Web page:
AUGUSTA  — A judge has upheld the state insurance superintendent’s decision last year to deny an 18.1 percent rate increase proposed by Anthem Health Plans of Maine Inc.

In his decision, dated Wednesday, Superior Court Chief Justice Thomas Humphrey said it was not improper for Superintendent Mila Kofman to consider the state of the economy and the profits from Anthem’s other lines of insurance in approving a smaller increase than the company sought.

In January 2009, Anthem requested an average increase of 18.1 percent on its HealthChoice and Lumenos products for individuals.

After public comment sessions and a public hearing in March 2009, Kofman denied the request and instead approved an average increase of 10.9 percent, which took effect for more than 12,000 policyholders on July 1.

Anthem sued, arguing that it was being treated differently from its competitors and that it should not be required to offer health coverage to individuals at a loss, even during a recession.

Humphrey heard arguments on March 24. His ruling applies only to the rate increase that Anthem requested in 2009. Still pending is the company’s proposed 22.9 percent increase for two individual coverage plans for the coming year.

Anthem, Maine’s largest health insurance carrier, hasn’t decided whether it will appeal this week’s ruling.

“We are in the process of reviewing the court’s decision and have not yet determined our next steps,” said Anthem spokesman Christopher Dugan. “That said, we stand by our position that filed rates need to both cover the medical costs for our members and allow for an adequate risk margin to cover unanticipated costs.”

A ruling in favor of Anthem likely would have sent the decision back to Kofman for an adjustment.

In response to the ruling, Kofman said, “It is good news for Maine consumers that the court has affirmed the authority of regulators to consider all relevant factors in deciding whether proposed insurance charges meet the legal requirements.”

The court found that rates for individual health insurance meet the legal standard if they cover the ability of the insurer to “sustain projected losses and expenses,” and that Maine law does not “expressly entitle insurers to a mandated profit margin.”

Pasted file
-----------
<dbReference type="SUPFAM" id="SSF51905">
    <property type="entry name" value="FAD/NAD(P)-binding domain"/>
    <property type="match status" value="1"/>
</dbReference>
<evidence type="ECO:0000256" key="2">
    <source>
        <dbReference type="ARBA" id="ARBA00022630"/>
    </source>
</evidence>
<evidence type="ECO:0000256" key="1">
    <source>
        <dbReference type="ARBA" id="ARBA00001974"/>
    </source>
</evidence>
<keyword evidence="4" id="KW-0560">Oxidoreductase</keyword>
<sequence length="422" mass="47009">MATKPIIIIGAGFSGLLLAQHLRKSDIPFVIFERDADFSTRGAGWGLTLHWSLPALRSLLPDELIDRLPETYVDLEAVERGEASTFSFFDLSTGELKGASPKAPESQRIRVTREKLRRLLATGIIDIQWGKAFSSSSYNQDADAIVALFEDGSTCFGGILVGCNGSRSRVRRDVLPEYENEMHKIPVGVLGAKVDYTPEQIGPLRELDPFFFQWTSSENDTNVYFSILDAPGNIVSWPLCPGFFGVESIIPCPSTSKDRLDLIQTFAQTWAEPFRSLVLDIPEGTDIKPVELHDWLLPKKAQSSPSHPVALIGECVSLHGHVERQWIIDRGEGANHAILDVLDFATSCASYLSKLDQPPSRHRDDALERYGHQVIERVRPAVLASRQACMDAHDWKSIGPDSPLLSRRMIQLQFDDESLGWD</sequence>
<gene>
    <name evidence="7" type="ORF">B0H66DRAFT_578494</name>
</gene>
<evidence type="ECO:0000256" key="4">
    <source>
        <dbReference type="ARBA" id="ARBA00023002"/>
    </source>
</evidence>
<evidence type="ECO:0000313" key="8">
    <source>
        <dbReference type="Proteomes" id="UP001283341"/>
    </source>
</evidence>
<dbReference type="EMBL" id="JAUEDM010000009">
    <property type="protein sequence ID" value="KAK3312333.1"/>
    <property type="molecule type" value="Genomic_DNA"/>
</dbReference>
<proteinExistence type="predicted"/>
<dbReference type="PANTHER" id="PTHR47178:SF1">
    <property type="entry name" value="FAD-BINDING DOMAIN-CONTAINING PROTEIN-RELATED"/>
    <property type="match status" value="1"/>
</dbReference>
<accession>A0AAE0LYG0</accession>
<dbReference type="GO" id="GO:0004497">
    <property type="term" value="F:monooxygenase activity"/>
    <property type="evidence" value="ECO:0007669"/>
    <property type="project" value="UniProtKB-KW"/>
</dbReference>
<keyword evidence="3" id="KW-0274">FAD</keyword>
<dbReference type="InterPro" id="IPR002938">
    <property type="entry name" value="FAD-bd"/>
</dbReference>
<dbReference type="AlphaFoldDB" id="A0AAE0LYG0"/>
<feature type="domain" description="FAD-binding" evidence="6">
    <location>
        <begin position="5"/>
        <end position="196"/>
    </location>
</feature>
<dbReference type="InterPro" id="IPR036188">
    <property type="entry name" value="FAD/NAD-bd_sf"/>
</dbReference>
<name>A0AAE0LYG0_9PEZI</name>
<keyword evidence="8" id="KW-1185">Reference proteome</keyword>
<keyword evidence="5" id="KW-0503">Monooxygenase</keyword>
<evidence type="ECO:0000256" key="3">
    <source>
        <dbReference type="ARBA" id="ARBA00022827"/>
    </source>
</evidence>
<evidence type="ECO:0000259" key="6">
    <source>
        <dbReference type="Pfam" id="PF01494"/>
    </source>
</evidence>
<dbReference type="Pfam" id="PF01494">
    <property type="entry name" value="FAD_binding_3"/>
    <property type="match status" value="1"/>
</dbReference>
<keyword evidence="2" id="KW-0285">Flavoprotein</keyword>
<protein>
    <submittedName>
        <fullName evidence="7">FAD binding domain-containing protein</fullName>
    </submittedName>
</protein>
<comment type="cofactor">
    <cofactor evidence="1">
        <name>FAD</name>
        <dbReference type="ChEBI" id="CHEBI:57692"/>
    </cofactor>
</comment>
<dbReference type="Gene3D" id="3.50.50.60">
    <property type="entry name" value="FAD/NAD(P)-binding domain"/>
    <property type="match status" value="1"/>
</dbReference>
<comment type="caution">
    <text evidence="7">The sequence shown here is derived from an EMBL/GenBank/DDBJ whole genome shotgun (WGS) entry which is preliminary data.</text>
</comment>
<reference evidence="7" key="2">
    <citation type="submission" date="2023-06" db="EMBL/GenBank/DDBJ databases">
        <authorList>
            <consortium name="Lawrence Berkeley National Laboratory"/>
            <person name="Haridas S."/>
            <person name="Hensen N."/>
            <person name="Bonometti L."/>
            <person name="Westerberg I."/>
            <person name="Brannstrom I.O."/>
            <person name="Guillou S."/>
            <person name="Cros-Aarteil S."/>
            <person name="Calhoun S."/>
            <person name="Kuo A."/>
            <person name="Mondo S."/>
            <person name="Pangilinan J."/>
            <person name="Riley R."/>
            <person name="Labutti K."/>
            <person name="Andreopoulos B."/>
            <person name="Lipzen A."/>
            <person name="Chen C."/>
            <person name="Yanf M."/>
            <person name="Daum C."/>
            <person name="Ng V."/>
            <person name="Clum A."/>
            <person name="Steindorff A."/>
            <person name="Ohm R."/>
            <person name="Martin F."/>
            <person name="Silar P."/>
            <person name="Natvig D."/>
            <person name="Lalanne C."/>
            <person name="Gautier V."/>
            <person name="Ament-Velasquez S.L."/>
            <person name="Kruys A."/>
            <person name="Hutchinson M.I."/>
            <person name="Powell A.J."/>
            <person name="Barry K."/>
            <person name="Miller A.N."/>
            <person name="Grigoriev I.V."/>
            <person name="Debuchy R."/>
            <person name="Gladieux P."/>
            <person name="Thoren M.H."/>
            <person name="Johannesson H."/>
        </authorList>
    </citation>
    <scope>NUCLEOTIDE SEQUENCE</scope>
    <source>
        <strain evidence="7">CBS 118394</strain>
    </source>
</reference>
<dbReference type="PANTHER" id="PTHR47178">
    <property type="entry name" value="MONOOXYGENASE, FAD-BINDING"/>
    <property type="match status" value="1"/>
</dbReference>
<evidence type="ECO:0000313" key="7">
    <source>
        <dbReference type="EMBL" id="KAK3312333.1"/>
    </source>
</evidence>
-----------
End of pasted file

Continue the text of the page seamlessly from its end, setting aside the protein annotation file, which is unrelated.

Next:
Attorney General Janet Mills, whose office represented Kofman, said Maine law does not guarantee health insurance companies “millions of dollars in additional profits.”

She said small businesses and the self-employed in Maine struggle to afford even the most basic health care coverage.

“We must take responsible steps to prevent health insurance from becoming all but unaffordable, while allowing health insurers to cover the cost of doing business,” Mills said.

The court’s decision affirms that Kofman acted within her authority in granting Anthem the average 10.9 percent rate increase, which includes a zero percent profit and risk margin.

The court also found that the superintendent properly relied on the existence of Anthem’s surplus from all lines of insurance to cover, if necessary, claims and expenses arising from the individual policies.

Company executives said last month that operating costs had increased 6 percent to 8 percent in the past year, and that new treatments and medicines had increased costs that much again.

Dugan, the company’s director of corporate communications, has said that Maine has experienced a much larger increase in costs than other states because state law doesn’t allow a high-risk insurance pool and requires insurance companies to cover anyone who wants coverage.

Dugan said healthier people opt out of insurance, creating a pool of people who are less healthy and more expensive to insure.

Anthem purchased the nonprofit Blue Cross and Blue Shield in 2000. Like other insurance companies, it must justify its rate increases to the Bureau of Insurance.

The Associated Press contributed to this report.


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